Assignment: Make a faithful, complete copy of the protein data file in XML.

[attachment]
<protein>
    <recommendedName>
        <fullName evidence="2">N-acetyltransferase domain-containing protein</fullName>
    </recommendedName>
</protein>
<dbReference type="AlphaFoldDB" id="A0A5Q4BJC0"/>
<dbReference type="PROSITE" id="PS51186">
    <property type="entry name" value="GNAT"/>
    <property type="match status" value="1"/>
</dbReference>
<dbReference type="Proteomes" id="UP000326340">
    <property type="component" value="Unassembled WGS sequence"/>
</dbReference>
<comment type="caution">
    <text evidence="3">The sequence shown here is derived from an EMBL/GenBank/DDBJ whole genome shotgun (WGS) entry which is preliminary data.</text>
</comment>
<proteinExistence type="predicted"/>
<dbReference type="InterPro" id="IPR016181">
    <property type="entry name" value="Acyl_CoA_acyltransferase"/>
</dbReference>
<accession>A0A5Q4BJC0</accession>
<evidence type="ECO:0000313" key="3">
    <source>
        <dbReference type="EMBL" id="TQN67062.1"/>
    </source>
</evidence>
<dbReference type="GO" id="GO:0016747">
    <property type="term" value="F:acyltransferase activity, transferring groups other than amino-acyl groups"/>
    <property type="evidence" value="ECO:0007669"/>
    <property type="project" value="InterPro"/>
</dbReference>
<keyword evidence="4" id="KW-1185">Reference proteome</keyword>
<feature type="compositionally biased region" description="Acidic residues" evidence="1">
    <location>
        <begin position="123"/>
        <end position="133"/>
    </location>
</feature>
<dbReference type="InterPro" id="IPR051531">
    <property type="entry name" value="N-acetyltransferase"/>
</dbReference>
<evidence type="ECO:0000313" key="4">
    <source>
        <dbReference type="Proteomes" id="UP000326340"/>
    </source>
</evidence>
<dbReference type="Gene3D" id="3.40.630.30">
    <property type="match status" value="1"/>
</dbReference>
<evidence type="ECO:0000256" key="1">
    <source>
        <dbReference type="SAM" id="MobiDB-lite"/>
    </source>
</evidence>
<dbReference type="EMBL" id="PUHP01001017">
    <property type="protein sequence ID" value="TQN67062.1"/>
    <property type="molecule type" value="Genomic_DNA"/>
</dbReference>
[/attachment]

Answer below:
<protein>
    <recommendedName>
        <fullName evidence="2">N-acetyltransferase domain-containing protein</fullName>
    </recommendedName>
</protein>
<dbReference type="AlphaFoldDB" id="A0A5Q4BJC0"/>
<dbReference type="PROSITE" id="PS51186">
    <property type="entry name" value="GNAT"/>
    <property type="match status" value="1"/>
</dbReference>
<dbReference type="Proteomes" id="UP000326340">
    <property type="component" value="Unassembled WGS sequence"/>
</dbReference>
<comment type="caution">
    <text evidence="3">The sequence shown here is derived from an EMBL/GenBank/DDBJ whole genome shotgun (WGS) entry which is preliminary data.</text>
</comment>
<proteinExistence type="predicted"/>
<dbReference type="InterPro" id="IPR016181">
    <property type="entry name" value="Acyl_CoA_acyltransferase"/>
</dbReference>
<accession>A0A5Q4BJC0</accession>
<evidence type="ECO:0000313" key="3">
    <source>
        <dbReference type="EMBL" id="TQN67062.1"/>
    </source>
</evidence>
<dbReference type="GO" id="GO:0016747">
    <property type="term" value="F:acyltransferase activity, transferring groups other than amino-acyl groups"/>
    <property type="evidence" value="ECO:0007669"/>
    <property type="project" value="InterPro"/>
</dbReference>
<keyword evidence="4" id="KW-1185">Reference proteome</keyword>
<feature type="compositionally biased region" description="Acidic residues" evidence="1">
    <location>
        <begin position="123"/>
        <end position="133"/>
    </location>
</feature>
<dbReference type="InterPro" id="IPR051531">
    <property type="entry name" value="N-acetyltransferase"/>
</dbReference>
<evidence type="ECO:0000313" key="4">
    <source>
        <dbReference type="Proteomes" id="UP000326340"/>
    </source>
</evidence>
<dbReference type="Gene3D" id="3.40.630.30">
    <property type="match status" value="1"/>
</dbReference>
<evidence type="ECO:0000256" key="1">
    <source>
        <dbReference type="SAM" id="MobiDB-lite"/>
    </source>
</evidence>
<dbReference type="EMBL" id="PUHP01001017">
    <property type="protein sequence ID" value="TQN67062.1"/>
    <property type="molecule type" value="Genomic_DNA"/>
</dbReference>